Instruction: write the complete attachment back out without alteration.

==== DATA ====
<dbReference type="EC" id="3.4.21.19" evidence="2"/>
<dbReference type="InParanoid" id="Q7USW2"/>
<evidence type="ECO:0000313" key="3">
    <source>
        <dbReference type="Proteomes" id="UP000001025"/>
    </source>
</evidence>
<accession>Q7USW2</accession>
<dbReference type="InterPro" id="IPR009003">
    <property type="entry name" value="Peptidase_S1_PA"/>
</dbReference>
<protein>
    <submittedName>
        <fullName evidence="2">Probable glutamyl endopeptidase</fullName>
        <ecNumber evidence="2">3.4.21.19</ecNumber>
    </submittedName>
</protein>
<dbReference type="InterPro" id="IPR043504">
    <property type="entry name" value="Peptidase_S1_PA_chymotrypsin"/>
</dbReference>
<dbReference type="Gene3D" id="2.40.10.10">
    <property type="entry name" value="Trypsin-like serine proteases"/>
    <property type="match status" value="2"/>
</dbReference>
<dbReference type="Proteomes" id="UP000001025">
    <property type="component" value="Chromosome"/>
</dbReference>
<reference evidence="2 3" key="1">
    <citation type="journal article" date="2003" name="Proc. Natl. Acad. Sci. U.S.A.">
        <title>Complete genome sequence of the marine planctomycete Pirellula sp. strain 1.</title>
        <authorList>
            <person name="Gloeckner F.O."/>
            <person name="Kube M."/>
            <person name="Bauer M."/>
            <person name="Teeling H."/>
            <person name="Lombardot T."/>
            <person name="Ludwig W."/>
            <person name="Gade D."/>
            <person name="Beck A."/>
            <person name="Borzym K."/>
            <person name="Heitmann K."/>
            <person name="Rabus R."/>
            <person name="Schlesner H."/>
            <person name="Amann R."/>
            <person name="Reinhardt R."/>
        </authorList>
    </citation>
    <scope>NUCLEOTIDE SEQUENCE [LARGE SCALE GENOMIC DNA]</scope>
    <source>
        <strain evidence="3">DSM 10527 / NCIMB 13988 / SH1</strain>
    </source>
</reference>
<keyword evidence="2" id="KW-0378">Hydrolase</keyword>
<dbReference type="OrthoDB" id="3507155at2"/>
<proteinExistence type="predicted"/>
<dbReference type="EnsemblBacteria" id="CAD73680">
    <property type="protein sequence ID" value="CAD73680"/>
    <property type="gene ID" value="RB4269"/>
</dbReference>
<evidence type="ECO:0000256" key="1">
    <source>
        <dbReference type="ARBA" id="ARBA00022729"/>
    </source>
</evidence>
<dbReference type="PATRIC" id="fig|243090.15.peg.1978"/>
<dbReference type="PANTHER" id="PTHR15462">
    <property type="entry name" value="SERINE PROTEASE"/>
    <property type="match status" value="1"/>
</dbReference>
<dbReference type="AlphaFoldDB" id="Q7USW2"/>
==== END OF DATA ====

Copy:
<dbReference type="EC" id="3.4.21.19" evidence="2"/>
<dbReference type="InParanoid" id="Q7USW2"/>
<evidence type="ECO:0000313" key="3">
    <source>
        <dbReference type="Proteomes" id="UP000001025"/>
    </source>
</evidence>
<accession>Q7USW2</accession>
<dbReference type="InterPro" id="IPR009003">
    <property type="entry name" value="Peptidase_S1_PA"/>
</dbReference>
<protein>
    <submittedName>
        <fullName evidence="2">Probable glutamyl endopeptidase</fullName>
        <ecNumber evidence="2">3.4.21.19</ecNumber>
    </submittedName>
</protein>
<dbReference type="InterPro" id="IPR043504">
    <property type="entry name" value="Peptidase_S1_PA_chymotrypsin"/>
</dbReference>
<dbReference type="Gene3D" id="2.40.10.10">
    <property type="entry name" value="Trypsin-like serine proteases"/>
    <property type="match status" value="2"/>
</dbReference>
<dbReference type="Proteomes" id="UP000001025">
    <property type="component" value="Chromosome"/>
</dbReference>
<reference evidence="2 3" key="1">
    <citation type="journal article" date="2003" name="Proc. Natl. Acad. Sci. U.S.A.">
        <title>Complete genome sequence of the marine planctomycete Pirellula sp. strain 1.</title>
        <authorList>
            <person name="Gloeckner F.O."/>
            <person name="Kube M."/>
            <person name="Bauer M."/>
            <person name="Teeling H."/>
            <person name="Lombardot T."/>
            <person name="Ludwig W."/>
            <person name="Gade D."/>
            <person name="Beck A."/>
            <person name="Borzym K."/>
            <person name="Heitmann K."/>
            <person name="Rabus R."/>
            <person name="Schlesner H."/>
            <person name="Amann R."/>
            <person name="Reinhardt R."/>
        </authorList>
    </citation>
    <scope>NUCLEOTIDE SEQUENCE [LARGE SCALE GENOMIC DNA]</scope>
    <source>
        <strain evidence="3">DSM 10527 / NCIMB 13988 / SH1</strain>
    </source>
</reference>
<keyword evidence="2" id="KW-0378">Hydrolase</keyword>
<dbReference type="OrthoDB" id="3507155at2"/>
<proteinExistence type="predicted"/>
<dbReference type="EnsemblBacteria" id="CAD73680">
    <property type="protein sequence ID" value="CAD73680"/>
    <property type="gene ID" value="RB4269"/>
</dbReference>
<evidence type="ECO:0000256" key="1">
    <source>
        <dbReference type="ARBA" id="ARBA00022729"/>
    </source>
</evidence>
<dbReference type="PATRIC" id="fig|243090.15.peg.1978"/>
<dbReference type="PANTHER" id="PTHR15462">
    <property type="entry name" value="SERINE PROTEASE"/>
    <property type="match status" value="1"/>
</dbReference>
<dbReference type="AlphaFoldDB" id="Q7USW2"/>